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Rear-wheel drive Audi R8 V10 RWS is a Le Mans-derived street car

Reese Counts

Audi is as synonymous with all-wheel drive as the Chevy Corvette is with pushrods and the Porsche 911 is with flat-six cylinders. Currently, every performance Audi comes with some variant of quattro. It may come as a bit of a surprise then that Audi is releasing a special edition model, the R8 V10 RWS, that ditches quattro, saving weight and sending all 540 V10-powered horsepower to the rear wheels.

This is the first Audi R8 road car with rear-wheel drive and the only performance Audi currently available that sends power to just two wheels. This may sound strange at first, but Audi Sport points out that the GT-spec R8 race cars are rear-wheel drive only. Audi said the goal with the RWS was to bring that race car feel to the streets. Only 999 of these will be built in both coupe and Spyder variants. It's unclear if the car will make it to the U.S.

Other than the driveline change, not much is different. The car still uses the 5.2-liter V10 making 540 horsepower and 398 pound-feet of torque. The V10 is still mated to Audi's seven-speed dual-clutch transmission. The R8 V10 RWS gets some matte black elements around the exterior, including the grille and the air intake. The upper sideblade comes in gloss black while the lower portion is the same color as the rest of the bodywork. Red stripes similar to the one on the R8 LMS GT 4 are available as an option.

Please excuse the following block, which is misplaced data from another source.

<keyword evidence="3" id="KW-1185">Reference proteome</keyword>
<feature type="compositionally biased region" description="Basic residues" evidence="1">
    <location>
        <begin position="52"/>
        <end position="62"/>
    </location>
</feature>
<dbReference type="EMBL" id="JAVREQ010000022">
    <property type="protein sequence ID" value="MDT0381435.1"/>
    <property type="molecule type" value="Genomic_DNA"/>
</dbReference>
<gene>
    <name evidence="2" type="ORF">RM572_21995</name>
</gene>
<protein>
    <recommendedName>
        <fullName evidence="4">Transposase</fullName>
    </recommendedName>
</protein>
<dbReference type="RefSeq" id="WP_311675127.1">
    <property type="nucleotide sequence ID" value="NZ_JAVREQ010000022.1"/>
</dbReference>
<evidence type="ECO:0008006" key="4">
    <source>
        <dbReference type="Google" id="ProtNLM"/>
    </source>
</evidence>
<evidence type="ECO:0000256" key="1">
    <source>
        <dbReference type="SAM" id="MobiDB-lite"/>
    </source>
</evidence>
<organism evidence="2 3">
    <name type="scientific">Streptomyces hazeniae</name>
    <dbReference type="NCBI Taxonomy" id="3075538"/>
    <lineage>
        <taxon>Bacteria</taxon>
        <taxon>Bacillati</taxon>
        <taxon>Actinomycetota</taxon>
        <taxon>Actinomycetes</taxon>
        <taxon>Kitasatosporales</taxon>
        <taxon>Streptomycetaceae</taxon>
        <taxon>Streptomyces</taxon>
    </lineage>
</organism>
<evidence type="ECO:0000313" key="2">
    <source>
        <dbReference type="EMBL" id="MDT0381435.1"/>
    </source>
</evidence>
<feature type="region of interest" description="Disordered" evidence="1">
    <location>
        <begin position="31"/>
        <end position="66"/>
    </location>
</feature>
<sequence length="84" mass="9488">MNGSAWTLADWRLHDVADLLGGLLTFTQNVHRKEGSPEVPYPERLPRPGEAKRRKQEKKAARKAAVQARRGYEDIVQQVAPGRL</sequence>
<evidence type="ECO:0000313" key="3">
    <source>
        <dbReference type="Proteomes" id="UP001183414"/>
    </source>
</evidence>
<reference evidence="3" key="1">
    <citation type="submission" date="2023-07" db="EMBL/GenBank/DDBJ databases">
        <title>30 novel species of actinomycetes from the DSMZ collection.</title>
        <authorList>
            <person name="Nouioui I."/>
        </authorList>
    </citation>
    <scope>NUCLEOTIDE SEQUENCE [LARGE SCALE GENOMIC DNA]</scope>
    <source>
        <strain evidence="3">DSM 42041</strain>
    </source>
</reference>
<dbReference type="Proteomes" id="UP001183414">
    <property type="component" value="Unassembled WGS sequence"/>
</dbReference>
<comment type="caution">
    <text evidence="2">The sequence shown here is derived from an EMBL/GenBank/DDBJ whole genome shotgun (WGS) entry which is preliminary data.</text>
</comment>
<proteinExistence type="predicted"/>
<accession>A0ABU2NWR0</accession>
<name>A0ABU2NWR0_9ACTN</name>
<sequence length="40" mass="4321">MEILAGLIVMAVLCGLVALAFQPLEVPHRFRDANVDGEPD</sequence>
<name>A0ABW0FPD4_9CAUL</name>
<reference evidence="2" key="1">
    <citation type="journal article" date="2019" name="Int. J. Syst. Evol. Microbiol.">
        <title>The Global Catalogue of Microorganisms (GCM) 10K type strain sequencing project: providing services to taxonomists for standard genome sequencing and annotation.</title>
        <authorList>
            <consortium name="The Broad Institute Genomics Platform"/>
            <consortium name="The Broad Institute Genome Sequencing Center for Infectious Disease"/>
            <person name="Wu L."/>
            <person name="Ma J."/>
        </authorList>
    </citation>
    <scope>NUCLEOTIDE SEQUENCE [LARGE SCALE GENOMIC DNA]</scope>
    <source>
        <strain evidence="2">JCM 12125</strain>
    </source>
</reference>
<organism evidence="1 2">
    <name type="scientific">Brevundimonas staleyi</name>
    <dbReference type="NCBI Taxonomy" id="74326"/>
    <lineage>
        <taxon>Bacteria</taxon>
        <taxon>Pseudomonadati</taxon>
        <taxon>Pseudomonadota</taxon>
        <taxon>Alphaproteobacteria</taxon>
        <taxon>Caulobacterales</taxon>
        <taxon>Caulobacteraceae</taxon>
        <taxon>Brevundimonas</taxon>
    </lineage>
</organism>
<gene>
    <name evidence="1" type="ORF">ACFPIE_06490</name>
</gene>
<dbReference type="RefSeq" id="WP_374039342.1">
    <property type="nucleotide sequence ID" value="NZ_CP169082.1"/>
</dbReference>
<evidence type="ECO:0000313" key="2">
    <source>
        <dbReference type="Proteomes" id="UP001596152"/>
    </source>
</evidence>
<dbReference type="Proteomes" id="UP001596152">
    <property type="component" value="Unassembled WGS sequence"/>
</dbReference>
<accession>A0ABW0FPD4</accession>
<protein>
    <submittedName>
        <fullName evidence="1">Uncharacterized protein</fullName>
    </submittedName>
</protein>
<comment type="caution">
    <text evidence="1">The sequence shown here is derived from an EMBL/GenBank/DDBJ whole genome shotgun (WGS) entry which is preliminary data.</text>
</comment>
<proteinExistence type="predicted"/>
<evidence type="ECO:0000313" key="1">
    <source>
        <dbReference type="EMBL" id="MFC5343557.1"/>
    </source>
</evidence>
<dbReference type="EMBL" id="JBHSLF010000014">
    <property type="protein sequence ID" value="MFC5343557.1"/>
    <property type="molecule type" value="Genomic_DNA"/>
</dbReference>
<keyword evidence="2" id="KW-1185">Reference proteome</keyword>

The new model weighs about 110 pounds less than a standard coupe thanks to the loss of parts like the driveshaft, multi-plate clutch and center differential. Weight has shifted towards the rear. The R8 V10 RWS has a split of 40.6 front/59.4 rear weight distribution. The car comes with black-finished 19-inch aluminum wheels in a five-spoke V-design, with 245/35 section tires up front and 295/35 out back.

The car goes on sale later this year. The coupe starts at $168,000, while the Spyder rings up for $183,000. Both of those undercut the now quite similar Lamborghini Huracan LP580-2. Both cars share the same chassis and use variants of the same V10. While a lightweight, rear-wheel drive car is cool, it's a strange move for an automaker that has so much invested in the quattro name.

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